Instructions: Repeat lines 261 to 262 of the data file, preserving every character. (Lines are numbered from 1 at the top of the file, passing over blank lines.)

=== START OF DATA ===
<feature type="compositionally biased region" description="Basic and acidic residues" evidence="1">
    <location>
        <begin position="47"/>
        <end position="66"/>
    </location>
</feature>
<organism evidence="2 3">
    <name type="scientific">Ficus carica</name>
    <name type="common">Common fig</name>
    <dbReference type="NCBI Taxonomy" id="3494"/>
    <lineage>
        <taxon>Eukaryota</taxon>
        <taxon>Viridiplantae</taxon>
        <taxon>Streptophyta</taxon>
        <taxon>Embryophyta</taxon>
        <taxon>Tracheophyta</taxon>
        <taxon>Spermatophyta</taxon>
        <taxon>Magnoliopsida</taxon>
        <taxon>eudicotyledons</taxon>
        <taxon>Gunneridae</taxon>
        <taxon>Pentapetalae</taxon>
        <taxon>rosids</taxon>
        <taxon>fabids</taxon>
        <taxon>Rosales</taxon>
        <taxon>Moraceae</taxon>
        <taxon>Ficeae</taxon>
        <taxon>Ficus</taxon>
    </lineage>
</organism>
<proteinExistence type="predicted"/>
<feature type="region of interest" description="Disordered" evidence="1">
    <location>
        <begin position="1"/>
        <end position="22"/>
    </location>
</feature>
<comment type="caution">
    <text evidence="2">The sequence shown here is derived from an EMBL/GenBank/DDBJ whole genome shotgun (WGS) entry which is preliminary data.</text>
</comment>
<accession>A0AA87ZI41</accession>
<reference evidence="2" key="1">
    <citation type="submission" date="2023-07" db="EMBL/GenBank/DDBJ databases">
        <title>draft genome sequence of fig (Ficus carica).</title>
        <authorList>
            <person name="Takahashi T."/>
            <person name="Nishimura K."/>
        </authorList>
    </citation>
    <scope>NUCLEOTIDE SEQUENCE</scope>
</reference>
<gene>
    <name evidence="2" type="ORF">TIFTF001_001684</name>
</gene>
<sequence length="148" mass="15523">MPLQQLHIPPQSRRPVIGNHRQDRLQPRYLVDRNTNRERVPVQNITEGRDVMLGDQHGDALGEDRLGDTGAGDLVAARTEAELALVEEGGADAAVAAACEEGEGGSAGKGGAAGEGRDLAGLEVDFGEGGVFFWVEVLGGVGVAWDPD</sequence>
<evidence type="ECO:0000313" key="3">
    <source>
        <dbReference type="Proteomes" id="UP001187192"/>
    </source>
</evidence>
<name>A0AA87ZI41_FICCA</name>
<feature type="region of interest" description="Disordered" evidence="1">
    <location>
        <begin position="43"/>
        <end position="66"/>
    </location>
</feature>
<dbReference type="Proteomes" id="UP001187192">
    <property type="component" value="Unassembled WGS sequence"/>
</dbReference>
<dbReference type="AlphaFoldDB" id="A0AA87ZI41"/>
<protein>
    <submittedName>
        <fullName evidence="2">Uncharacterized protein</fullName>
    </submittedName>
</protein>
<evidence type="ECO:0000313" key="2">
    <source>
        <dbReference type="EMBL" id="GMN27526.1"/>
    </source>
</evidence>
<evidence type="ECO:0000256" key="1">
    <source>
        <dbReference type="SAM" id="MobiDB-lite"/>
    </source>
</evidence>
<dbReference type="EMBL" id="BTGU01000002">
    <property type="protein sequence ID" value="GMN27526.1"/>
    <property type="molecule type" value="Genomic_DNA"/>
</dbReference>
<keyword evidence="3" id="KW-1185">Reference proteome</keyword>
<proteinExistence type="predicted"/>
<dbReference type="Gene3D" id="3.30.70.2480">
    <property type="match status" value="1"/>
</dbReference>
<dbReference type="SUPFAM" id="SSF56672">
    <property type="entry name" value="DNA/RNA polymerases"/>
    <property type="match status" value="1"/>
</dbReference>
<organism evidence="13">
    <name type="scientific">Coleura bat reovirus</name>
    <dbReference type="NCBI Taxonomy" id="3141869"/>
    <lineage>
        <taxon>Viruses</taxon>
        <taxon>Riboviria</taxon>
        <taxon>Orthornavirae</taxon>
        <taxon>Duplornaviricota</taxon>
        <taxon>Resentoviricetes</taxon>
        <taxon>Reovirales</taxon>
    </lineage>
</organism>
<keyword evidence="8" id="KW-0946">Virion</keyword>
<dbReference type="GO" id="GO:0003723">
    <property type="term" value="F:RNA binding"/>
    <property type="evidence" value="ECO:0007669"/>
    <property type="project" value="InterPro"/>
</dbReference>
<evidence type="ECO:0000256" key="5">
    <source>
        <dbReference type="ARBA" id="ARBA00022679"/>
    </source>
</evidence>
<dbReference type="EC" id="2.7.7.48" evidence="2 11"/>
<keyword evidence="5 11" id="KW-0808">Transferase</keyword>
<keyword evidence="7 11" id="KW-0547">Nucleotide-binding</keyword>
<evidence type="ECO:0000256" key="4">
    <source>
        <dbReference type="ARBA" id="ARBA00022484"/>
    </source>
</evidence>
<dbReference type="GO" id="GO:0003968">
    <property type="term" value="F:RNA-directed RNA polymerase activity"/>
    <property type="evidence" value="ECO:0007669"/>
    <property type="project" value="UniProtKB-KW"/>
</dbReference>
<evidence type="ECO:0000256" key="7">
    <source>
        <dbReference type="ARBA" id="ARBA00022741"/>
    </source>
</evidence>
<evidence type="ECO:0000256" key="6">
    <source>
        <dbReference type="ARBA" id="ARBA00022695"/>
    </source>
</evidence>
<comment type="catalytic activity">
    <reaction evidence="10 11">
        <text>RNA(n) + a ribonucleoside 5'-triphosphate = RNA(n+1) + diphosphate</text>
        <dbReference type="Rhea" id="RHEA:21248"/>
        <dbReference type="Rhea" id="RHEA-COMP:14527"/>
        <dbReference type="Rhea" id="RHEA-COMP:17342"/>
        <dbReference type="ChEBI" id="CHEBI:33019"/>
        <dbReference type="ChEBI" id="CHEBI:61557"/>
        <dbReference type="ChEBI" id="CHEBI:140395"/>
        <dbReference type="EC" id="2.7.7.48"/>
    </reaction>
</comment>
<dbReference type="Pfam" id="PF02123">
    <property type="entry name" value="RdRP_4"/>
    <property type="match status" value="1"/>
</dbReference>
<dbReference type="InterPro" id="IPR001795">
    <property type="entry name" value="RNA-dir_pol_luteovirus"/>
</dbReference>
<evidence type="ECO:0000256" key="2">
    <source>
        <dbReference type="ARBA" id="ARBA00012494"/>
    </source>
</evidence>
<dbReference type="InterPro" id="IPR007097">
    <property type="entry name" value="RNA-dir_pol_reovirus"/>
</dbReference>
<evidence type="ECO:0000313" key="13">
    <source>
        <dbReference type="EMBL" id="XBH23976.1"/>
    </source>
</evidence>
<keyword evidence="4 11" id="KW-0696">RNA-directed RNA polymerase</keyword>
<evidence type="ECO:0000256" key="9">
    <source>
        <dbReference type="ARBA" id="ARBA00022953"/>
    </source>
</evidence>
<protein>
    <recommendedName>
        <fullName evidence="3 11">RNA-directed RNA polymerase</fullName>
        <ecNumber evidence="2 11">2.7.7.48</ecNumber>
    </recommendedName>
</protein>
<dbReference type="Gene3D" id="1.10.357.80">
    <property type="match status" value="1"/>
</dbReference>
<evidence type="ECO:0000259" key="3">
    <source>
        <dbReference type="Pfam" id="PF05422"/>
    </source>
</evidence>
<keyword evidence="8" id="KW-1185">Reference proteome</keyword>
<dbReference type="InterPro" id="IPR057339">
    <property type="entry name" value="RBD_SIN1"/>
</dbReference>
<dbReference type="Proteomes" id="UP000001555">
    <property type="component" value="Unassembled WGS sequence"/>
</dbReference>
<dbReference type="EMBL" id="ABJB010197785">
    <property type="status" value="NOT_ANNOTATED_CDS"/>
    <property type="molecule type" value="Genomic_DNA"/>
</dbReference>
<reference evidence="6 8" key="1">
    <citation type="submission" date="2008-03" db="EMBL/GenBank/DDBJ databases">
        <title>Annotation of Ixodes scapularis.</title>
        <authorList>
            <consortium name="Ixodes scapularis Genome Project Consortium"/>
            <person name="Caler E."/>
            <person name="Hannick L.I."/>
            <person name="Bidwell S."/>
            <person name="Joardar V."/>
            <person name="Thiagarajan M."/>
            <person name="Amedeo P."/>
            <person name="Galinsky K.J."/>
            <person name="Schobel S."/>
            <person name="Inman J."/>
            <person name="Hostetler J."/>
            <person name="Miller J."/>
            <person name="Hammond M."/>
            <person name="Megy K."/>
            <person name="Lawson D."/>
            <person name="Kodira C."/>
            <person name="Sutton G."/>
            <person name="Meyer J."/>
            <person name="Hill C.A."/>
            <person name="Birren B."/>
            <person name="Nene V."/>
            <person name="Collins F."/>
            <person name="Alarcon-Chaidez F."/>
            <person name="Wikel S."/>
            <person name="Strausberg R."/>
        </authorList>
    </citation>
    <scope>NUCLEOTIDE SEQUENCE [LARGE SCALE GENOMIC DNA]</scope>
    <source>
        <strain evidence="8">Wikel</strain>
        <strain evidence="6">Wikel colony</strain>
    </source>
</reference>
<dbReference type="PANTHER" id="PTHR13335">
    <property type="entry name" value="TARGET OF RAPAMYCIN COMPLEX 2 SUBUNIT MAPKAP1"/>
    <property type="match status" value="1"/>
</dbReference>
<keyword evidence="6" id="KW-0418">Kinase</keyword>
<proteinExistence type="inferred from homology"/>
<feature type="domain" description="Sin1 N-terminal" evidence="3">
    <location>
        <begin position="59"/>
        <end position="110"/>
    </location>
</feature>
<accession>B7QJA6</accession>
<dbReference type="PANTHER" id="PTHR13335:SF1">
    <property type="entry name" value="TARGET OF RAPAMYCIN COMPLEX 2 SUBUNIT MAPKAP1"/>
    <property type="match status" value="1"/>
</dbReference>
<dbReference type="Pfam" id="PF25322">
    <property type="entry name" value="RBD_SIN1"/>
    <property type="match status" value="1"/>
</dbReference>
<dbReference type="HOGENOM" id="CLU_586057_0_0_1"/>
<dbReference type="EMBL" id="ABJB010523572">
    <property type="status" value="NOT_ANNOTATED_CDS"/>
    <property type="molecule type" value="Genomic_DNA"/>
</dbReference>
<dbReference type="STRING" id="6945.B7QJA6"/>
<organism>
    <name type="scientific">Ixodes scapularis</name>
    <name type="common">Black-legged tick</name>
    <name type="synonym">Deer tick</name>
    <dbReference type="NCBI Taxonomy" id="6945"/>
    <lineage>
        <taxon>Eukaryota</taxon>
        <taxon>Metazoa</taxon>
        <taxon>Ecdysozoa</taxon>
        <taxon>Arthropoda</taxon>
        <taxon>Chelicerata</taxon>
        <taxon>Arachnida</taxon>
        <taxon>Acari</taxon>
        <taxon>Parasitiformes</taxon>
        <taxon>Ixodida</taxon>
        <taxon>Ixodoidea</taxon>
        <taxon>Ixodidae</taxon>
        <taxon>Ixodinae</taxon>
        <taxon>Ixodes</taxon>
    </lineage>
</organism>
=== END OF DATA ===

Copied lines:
</dbReference>
<dbReference type="Pfam" id="PF25322">